I’ve been excited for Julie Leung’s debut, A Tail of Camelot, for quite a while, ever since I managed to run into and steal an early copy at this year’s Book Expo America. There’s just something about mice in novels that makes me feel like a kid again, and transports me back to a time when stories like The Mouse & the Motorcycle absolutely delighted me.
Mice… they feel safe, for some reason. So little. So fragile. So absolutely cute. And it’s in fantasy novels that they’re given this bold new life, where despite their size, they find themselves standing up to impossible odds, towering beasts, and the darkest of evils (frequently found in the hearts of rats). And when you’re a kid, or even a grown adult, it’s easy to relate to something so small in a world so big.
It’s the Mouse Guard Effect ™, I think. I’ve been reading Petersen’s comic series since it came out, and seeing those little furry heroes and heroines venture forth on Lord of the Rings-style adventures always keeps me coming back to my local indie comic shop.
And that’s what’s at the magical heart of Julie Leung’s debut novel, which reads a little bit like David Petersen’s Mouse Guard blended with Brian Jacques’ Redwall, set in the world of Camelot and Arthurian legend.
That even the smallest creature can make a big difference.
In A Tail of Camelot, the first book in Leung’s Mice of the Round Table series, readers meet Calib, a young mouse who wants to be a Knight of the Round Table. His family that live in the walls and floorboards of Camelot aren’t your typical mice, because really, what set in Arthurian legend is ever typical? No, they are the tiny, unseen guardians of the kingdom. And it’ll be up to Calib and his big dreams, to help in the latest adventure… one that could hurt the humans he admires so much.
The result is a delightful romp through Arthurian legend, that’s a wonderfully charming read-in-one-sitting for adults, and a book that’s sure to keep young kids captivated read after read. I can definitely see children requesting plushes of Calib, Cecily, and all the furry friends at some point.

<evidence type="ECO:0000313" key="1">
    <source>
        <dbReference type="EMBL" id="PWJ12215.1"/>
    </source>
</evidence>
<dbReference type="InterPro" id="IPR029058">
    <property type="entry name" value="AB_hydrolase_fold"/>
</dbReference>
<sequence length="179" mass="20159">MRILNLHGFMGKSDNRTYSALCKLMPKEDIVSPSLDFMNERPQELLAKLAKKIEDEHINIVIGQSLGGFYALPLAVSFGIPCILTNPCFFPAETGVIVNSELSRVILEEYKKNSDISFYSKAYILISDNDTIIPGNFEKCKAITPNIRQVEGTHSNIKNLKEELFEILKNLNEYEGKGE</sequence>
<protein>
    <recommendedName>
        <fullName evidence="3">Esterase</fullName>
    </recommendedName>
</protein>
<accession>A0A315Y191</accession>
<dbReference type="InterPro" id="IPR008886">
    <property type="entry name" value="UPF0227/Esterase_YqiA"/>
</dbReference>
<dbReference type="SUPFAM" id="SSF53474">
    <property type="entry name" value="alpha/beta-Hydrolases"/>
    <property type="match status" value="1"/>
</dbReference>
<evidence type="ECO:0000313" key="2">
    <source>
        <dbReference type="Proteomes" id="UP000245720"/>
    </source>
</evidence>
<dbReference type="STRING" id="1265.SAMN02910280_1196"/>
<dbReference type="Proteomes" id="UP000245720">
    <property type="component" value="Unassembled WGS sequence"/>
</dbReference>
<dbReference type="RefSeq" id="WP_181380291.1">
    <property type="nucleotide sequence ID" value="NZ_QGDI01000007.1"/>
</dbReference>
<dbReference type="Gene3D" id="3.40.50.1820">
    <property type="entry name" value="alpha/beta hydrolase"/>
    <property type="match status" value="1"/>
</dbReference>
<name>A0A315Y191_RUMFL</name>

And by children, I mean me. Hi HarperCollins, please send me a custom plush of Calib ASAP. Thanks.
The characters are easy to root for, like all mice in kids fantasy novels. Calib and his Camelot family aren’t the first squeaky animals to take up epic heroic quests, and certainly won’t be the last. Because readers love to cheer for the little guy.
When you’re done with A Tail of Camelot, or while you’re waiting to pick up a copy, check out these titles full of bold lil’ mice, venturing in fantasy realms.
Redwall by Brian Jacques: Ah, the classic series that spans nearly two dozen books (the final book, The Rogue Crew, was the 22nd one in the series and came out in 2011) and two decades of publication (Redwall came out in 1986!), Jacques’ fantasy novels introduce readers to scores of bold, brave mice and other creatures, including otters, ferrets, and squirrels, as they navigate a world of thrills and peril.
Mouse Guard by David Petersen: A personal favorite of mine, Petersen’s Mouse Guard introduces readers to a lush,
beautifully illustrated world right around our feet. Mice who tell tall tales in taverns, who ride dangerous animals like ferrets, and who quest for ancient, seemingly-magical weapons across the realm, make for some really thrilling stories. And the stories are as stunning as the art.
Mrs. Frisby and the Rats of NIMH by Robert C. O’Brien: I don’t know about you guys, but I will never forget being absolutely terrified by the film adaptation of this book as a kid. The scene with the needle?! WHY did my parents let me watch this?
The novel is packed with way more compassion that the classic film, taking you on Mrs. Frisby’s quest to save her family, before the plow runs through her home. Magic and science blend together in a really lovely read, that’s less about the horror in the movie, and more about friendship and family.
The Tale of Despereaux by
Kate DiCamillo: Oh, sweet lil’ Despereaux. You bookish, brave mouse. In DiCamillo’s classic, award-winning book, we meet the title character, a mouse smitten with the knights and heroes he spends his days reading about.
Mouseheart by Lisa Fiedler: Instead of mice in Camelot, this newer kids book features mice in the subways of Brooklyn. Readers meet Hopper, a mouse from a pet store who escapes, and finds himself in a utopia run by rats beneath the streets.
But as we all know, utopias in fantasy novels are never quite as utopic as they seem, and when things start crumbling, war erupts, and Hopper is swept up in the middle of it.